Heb 22:32 "By faith [Gideon, Barak, Samson, Jephthah, of David and Samuel and the prophets] conquered kingdoms, performed acts of righteousness ..."

All ONE kind of faith ... a justifying faith by which these men of old gained approval, by which we Christians understand. All the same faith described as "the assurance of things hoped for, the conviction of things not seen." (Heb 11:1)

Heb 11 described just ONE kind of faith. James describes the faith of demons. That's two kinds.

[Matthew 13] presented ONE kind of faith and four different responses to that faith.

... I understand you to mean you believe you are justified because you have "hope" in the satisfaction earned by Jesus, right? Am I correct in equating that hope to fiduciary faith? If so, when did you begin to have this fiduciary faith? Were you regenerated prior to that faith? Were you justified simultaneous to having that faith or was it after having that faith? If after, when?

Calvinist seminarian:

"Am I correct in equating that hope to fiduciary faith?" Yes.

"If so, when did you begin to have this fiduciary faith?" I think about 4 or 5 yrs old.

"Were you regenerated prior to that faith?" Yes.

"Were you justified simultaneous to having that faith or was it after having that faith? If after, when?" Whatever Paul meant when he said, "Therefore we conclude that a man is justified by faith apart from the works of the law" - Romans 3:28. If you want to say it was simultaneous, or right after, that's fine. ... Faith is the gift of God (Ephesians 2:8-9, Philippians 1:29) to the sinner. We believe to the saving of our souls, but that desire comes *only* from God when he takes out the heart of stone and gives us a heart of flesh in regeneration. Hence, all of the glory for all of it, regeneration, faith, repentance, and everything else is to be given to God alone - not just for making it possible, as you believe, but for actually accomplishing it unilaterally.

Itsjustdave1988:

"... as you believe" : If you promise to refrain from telling me what I believe, I will promise to refrain from telling you what you believe. I'm of the opinion that I understand what I believe better than you do, and that you understand what you believe better than I do.

Is it possible that you have faith, but are not justified? If not, then how did Abraham have faith in Gen 12, but was not justified until some time later in Gen 15? If Abraham, by faith obeyed God, but didn't have justifying faith, how do you know that you don't have the same kind of less-than-justifying faith that Abraham supposedly had in Gen 12? How do you know when the less-than-justifying faith becomes justifying faith?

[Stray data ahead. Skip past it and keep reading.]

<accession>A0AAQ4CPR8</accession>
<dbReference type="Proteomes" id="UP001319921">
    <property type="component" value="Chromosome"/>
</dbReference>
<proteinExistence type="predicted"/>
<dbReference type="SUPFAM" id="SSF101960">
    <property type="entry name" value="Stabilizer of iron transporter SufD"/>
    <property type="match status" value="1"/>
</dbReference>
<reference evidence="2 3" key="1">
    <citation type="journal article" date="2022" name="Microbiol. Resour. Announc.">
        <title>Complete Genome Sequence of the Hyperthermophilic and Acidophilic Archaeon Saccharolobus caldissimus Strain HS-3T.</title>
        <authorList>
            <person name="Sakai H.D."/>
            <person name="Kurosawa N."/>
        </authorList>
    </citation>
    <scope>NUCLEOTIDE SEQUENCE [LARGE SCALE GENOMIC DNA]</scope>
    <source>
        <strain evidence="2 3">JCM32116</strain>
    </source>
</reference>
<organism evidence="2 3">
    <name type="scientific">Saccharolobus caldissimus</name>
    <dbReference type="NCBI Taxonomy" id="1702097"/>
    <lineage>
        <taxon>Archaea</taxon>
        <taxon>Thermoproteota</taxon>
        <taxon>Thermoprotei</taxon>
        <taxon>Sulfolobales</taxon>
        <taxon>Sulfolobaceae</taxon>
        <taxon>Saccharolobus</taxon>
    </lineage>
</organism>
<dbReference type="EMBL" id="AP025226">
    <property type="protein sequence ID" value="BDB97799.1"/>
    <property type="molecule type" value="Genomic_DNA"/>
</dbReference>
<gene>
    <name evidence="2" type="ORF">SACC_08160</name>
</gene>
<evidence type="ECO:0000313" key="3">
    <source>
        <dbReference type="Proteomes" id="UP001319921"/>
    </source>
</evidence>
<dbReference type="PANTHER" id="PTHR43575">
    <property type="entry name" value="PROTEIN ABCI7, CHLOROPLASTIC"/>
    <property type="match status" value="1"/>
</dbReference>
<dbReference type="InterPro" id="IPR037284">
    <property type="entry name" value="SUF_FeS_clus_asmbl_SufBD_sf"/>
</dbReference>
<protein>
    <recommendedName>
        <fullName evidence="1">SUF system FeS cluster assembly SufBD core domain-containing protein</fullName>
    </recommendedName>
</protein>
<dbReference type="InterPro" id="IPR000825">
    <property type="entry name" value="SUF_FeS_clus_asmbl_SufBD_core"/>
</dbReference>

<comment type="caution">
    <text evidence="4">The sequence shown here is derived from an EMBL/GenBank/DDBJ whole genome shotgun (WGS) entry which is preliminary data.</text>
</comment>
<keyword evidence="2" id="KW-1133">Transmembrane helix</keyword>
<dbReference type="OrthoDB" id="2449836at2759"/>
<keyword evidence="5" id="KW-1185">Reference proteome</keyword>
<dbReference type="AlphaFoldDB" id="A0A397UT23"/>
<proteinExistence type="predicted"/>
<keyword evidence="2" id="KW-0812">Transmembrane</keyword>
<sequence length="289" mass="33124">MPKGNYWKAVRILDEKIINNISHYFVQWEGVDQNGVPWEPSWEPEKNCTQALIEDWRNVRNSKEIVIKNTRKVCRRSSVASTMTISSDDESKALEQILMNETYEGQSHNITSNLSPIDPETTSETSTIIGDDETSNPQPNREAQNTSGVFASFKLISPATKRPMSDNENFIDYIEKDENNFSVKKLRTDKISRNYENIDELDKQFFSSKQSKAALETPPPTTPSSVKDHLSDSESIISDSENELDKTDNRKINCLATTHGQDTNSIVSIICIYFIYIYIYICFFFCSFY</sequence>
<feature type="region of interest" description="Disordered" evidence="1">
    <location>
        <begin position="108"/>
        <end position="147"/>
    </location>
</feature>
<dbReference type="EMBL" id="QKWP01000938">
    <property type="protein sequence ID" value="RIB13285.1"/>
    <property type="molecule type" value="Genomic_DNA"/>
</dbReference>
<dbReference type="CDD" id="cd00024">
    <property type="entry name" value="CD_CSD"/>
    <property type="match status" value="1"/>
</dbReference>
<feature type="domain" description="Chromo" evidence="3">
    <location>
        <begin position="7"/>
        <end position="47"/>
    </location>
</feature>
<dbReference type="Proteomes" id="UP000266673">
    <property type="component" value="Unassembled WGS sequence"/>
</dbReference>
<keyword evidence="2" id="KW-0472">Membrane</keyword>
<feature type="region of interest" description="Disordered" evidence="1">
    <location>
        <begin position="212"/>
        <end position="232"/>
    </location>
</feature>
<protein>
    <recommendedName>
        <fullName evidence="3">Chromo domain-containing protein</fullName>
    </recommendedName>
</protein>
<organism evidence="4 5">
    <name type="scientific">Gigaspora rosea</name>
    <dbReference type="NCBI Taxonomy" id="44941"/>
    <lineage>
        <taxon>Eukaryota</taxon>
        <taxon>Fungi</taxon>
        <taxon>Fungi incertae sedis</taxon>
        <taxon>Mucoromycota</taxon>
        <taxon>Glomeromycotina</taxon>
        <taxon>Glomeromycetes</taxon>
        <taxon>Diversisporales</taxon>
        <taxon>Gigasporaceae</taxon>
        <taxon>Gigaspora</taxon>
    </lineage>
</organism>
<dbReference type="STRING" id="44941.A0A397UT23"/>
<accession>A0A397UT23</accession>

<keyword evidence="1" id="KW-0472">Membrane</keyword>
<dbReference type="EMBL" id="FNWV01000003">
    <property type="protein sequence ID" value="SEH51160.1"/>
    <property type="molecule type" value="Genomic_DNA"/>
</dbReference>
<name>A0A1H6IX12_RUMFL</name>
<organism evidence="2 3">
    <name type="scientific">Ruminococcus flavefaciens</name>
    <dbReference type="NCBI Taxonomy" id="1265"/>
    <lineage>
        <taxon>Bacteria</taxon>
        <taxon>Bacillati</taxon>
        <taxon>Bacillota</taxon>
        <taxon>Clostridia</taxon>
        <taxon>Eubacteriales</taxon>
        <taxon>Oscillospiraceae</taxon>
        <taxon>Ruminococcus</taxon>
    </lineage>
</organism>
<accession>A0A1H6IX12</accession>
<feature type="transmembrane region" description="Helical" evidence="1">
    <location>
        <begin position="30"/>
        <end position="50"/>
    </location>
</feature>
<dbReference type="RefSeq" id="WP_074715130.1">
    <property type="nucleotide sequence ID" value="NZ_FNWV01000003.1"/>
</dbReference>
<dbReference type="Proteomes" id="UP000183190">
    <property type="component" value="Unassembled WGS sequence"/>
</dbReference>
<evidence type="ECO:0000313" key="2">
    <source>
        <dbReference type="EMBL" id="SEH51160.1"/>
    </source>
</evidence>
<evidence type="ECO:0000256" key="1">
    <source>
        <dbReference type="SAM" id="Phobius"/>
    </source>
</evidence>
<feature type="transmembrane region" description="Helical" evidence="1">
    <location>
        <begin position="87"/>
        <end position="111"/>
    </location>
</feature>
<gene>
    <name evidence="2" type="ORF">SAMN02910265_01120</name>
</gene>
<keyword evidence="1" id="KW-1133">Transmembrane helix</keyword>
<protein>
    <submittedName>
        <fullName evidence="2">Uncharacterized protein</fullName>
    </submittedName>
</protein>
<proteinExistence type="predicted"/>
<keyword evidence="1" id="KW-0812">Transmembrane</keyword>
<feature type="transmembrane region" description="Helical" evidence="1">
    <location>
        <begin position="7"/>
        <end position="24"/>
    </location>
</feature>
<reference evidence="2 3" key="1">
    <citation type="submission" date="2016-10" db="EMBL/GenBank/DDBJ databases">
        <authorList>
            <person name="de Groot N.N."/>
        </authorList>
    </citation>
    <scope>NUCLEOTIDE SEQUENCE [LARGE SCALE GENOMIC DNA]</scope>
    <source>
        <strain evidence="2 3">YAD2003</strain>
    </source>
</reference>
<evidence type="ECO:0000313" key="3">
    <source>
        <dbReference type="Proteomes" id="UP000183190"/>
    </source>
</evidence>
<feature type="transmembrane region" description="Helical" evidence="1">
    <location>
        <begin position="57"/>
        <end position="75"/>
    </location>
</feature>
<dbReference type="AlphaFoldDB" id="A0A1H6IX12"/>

Calvinist seminarian:

"Is it possible that you have faith, but are not justified?" Not faith in the gospel, no. As I demonstrated from the verse in Genesis 15 leading up to Genesis 15:6, Abraham did not have faith in God's promise (i.e. the gospel according to Galatians 3:8) until that moment.

"If not, then how did Abraham have faith in Gen 12, but was not justified until some time later in Gen 15?" Abraham did not believe the gospel in Genesis 12. It was not until Genesis 15:6 that he did so, hence he was not justified until then. It is possible to do things 'by faith' as Abraham did, but not to have faith in the gospel. Reading Genesis 12 through 15:6 bears that out clearly.

"How do you know when the less-than-justifying faith becomes justifying faith?" When it actually trusts and relies in hope against hope upon the promise of God. This is very simple, straightforward, and clear in these passages in Genesis 12 and 15 we've been discussing.

Itsjustdave1988:

Reformed [Calvinist] theologian C.H. Spurgeon, seems to be equating Abraham's faith of Gen 12 to the faith we Christians ought to have. He doesn't seem to think that Abraham's Gen 12 faith is a different kind of faith than saving faith, does he?

Observe,

C.H. Spurgeon, The Obedience of Faith, A Sermon (No. 2195), August 21st, 1890, http://www.biblebb.com/files/spurgeon/2195.HTM


"By faith Abraham when he was called to go out into a place which he should after receive for an inheritance, obeyed; and he went out, not knowing whither he went."—Hebrews 11:8.

The part of the text to which I shall call your attention lies in these words, "By faith Abraham obeyed." Obedience—what a blessing it would be if we were all trained to it by the Holy Spirit!...

The obedience of faith springs from a principle within, and not from compulsion without. It is sustained by the mind's soberest reasoning and the heart's warmest passion. ...

Yes, this is a chief ingredient of heaven—that we shall see the face of our Lord, and serve him day and night in his temple. Meanwhile, the more fully we obey at this present, the nearer we shall be to his temple-gate. May the Holy Spirit work in us, so that, by faith—like Abraham—we may obey ! ...

"For by faith Abraham obeyed." In every case where the father of the faithful obeyed, it was the result of his faith; and in every case in which you and I shall render true obedience, it will be the product of our faith. ...

Have I that faith which leads me to obey my God?—for obedience, if it be of the kind we are speaking of, is faith in action—faith walking with God, or, shall I say, walking before the Lord in the land of the living? ...

Let us consider, secondly, THE KIND OF OBEDIENCE WHICH FAITH PRODUCES. This I shall illustrate from the whole of the verse. Genuine faith in God creates a prompt obedience. "By faith Abraham, when he was called, obeyed." There was an immediate response to the command. Delayed obedience is disobedience. I wish some Christians, who put off duty, would remember this.... remember that the obedience which comes of true faith is often bound to be altogether unreckoning and implicit; for it is written, "He went out, not knowing whither he went." God bade Abraham journey, and he moved his camp at once.